WASHINGTON - The first Armored Multi-Purpose Vehicle, or AMPV, is scheduled to be handed over to the Army December 15 for testing.
Source: US Army
Source: US Army
The AMPV demonstrator will roll out of the BAE Systems plant in York, Pennsylvania, to begin a 52-month engineering and manufacturing development phase for the vehicle. At least 29 of the vehicles will be manufactured for this EMD phase of the procurement process, officials said.
If the low-rate production option for the AMPV is approved, procurement officials said several hundred of the vehicles will be manufactured for testing over the next four years.
The AMPV will replace the armored brigade combat team's M113 Family of Vehicles. The AMPV addresses the M113's shortcomings in: survivability and force protection; size, weight, power, and cooling, known as SWAP-C; officials said. It also has the ability to incorporate future technologies and the Army's network, they said.
AMPV has a brand new hull, but it maintains some of the Bradley legacy design, so there are some compatibility efficiencies in getting it built on schedule, said Maj. Gen. David G. Bassett, program executive officer for Ground Combat Systems.
In fact, about 60 to 70 percent of the parts are common with existing ground combat vehicles, Bassett said during a press conference in October.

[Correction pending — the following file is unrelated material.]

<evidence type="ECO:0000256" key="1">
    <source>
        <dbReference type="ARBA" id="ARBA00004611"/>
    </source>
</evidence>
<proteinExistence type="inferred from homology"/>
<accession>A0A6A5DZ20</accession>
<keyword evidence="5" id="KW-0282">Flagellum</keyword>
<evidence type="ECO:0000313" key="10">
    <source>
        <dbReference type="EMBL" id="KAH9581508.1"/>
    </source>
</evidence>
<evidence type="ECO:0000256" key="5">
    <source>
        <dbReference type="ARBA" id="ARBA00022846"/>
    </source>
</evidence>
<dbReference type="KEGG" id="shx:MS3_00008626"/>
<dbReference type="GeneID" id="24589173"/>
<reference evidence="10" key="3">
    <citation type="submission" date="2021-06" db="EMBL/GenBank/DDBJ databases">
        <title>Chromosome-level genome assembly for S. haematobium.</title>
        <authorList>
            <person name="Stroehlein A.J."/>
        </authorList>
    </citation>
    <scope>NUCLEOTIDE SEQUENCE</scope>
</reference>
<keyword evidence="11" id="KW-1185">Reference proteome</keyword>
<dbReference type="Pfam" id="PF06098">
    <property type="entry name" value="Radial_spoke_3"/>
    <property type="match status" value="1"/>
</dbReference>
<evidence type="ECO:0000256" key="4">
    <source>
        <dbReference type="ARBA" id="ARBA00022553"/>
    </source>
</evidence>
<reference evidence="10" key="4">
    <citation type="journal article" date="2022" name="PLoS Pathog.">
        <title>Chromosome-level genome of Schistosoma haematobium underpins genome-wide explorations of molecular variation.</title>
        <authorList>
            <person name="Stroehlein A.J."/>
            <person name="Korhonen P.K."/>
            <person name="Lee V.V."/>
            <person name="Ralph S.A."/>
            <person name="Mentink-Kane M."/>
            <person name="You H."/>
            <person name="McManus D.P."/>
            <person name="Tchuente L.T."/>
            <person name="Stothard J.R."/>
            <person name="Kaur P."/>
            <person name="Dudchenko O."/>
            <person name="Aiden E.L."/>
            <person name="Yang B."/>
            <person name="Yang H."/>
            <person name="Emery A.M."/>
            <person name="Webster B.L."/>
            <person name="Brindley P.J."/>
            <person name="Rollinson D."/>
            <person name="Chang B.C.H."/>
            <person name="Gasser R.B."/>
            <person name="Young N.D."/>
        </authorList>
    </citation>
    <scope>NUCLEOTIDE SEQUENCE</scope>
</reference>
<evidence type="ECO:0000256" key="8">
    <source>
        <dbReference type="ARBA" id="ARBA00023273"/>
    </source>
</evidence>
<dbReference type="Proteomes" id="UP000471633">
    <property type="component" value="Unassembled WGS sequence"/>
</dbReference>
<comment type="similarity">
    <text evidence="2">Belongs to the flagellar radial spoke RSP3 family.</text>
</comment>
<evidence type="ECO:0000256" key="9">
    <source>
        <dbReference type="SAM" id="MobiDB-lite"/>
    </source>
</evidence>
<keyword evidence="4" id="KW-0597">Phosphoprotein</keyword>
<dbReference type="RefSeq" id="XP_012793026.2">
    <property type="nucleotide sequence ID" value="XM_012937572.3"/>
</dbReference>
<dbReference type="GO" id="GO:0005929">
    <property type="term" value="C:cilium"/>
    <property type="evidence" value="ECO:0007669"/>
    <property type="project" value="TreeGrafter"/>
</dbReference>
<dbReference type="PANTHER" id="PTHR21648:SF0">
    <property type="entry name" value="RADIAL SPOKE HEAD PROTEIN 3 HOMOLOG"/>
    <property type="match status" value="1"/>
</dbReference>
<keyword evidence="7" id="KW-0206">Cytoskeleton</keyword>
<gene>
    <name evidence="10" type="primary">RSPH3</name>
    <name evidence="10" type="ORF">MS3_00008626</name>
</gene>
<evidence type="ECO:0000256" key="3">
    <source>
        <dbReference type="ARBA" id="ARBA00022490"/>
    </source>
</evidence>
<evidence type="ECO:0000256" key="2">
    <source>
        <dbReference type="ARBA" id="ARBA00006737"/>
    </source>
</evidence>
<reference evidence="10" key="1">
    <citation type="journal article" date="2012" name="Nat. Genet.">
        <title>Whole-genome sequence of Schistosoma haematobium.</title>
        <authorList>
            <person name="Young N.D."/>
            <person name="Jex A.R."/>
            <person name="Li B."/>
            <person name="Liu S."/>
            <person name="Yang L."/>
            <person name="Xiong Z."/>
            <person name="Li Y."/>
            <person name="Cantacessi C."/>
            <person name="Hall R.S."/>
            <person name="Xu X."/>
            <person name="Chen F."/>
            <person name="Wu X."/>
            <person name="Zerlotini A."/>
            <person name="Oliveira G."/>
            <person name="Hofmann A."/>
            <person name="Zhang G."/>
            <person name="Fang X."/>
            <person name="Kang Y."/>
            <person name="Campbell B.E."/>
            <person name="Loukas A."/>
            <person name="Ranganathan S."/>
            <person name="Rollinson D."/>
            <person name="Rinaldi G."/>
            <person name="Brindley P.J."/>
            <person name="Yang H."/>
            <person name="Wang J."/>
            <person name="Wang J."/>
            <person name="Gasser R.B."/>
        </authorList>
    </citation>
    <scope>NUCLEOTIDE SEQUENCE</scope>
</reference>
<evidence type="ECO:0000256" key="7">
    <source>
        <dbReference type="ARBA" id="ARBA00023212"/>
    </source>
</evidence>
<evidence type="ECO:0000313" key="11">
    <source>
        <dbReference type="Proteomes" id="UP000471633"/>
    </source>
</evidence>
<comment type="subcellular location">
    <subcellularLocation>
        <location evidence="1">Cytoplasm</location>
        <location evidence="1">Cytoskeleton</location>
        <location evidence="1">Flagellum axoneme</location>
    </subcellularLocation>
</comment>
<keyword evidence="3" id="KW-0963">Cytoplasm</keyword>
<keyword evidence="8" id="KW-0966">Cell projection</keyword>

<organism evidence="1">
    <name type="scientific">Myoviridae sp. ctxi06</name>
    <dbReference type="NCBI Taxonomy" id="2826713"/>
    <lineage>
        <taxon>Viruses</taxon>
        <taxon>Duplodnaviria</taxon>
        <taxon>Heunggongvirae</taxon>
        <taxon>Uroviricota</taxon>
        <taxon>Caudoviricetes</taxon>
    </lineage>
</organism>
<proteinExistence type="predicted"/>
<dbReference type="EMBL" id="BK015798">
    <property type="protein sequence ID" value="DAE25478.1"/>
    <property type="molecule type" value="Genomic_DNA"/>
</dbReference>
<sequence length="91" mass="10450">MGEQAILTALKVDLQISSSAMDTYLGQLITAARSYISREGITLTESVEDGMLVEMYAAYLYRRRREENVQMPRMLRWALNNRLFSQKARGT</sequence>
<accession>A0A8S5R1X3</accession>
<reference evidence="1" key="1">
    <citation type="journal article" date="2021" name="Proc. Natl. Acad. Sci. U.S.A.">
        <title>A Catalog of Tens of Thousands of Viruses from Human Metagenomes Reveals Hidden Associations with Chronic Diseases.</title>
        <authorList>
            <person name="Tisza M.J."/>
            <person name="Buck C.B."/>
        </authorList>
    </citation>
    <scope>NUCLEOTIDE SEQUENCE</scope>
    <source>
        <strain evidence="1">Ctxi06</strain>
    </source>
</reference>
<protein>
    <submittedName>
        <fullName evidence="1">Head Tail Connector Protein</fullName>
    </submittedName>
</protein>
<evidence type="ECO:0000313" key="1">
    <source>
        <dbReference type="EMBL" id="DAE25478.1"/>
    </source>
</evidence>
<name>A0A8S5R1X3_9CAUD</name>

The AMPV has the additional space inside for adding new systems in the future and it comes with an improved power train. The hull is stronger from a force protection aspect too, he said.
Meanwhile, there are many Bradleys still in service "so we're building new capabilities in an incremental way over time," he added.
"I'd love to have replacement programs today for Abrams and Bradleys," Bassett said. "We could get those plans" for replacements, "but it just doesn't fit into this portfolio and budget requirement, so instead we're looking at, do you want to do an ECP-3 [engineering change proposal] on a Bradley or do you want to bridge to a new platform? We're making informed decisions."
The M-109 Paladin, the M1 Abrams tank and the M-2 Bradley have been around for decades, but their capabilities today are nothing like what they were when they originally rolled out of the factory, Bassett said.
They get infused periodically with various upgrades as new technologies evolve that make them far more capable than their original design, said Bassett, who is the program executive officer for Ground Combat Systems.
"At the end of the day, a combat vehicle is about a box," he said. Inside that box, or platform, are the latest "mobility system, lethality system, communications system and some other things. If you can take all those and put them on an existing vehicle, then maybe you don't have to build a whole new vehicle from scratch, along with the risks associated with that kind of development," Bassett said.
The box concept does have its limitations, though, he added. For instance, the size of the power train on a Bradley is limited because of the size of the engine cavity, so plopping in a larger one isn't possible. But still, even if the hull has to someday be replaced, some elements of the existing vehicle could be retained.
The AMPV, "is a great example of that," he pointed out, with its brand new hull and many Bradley legacy designs.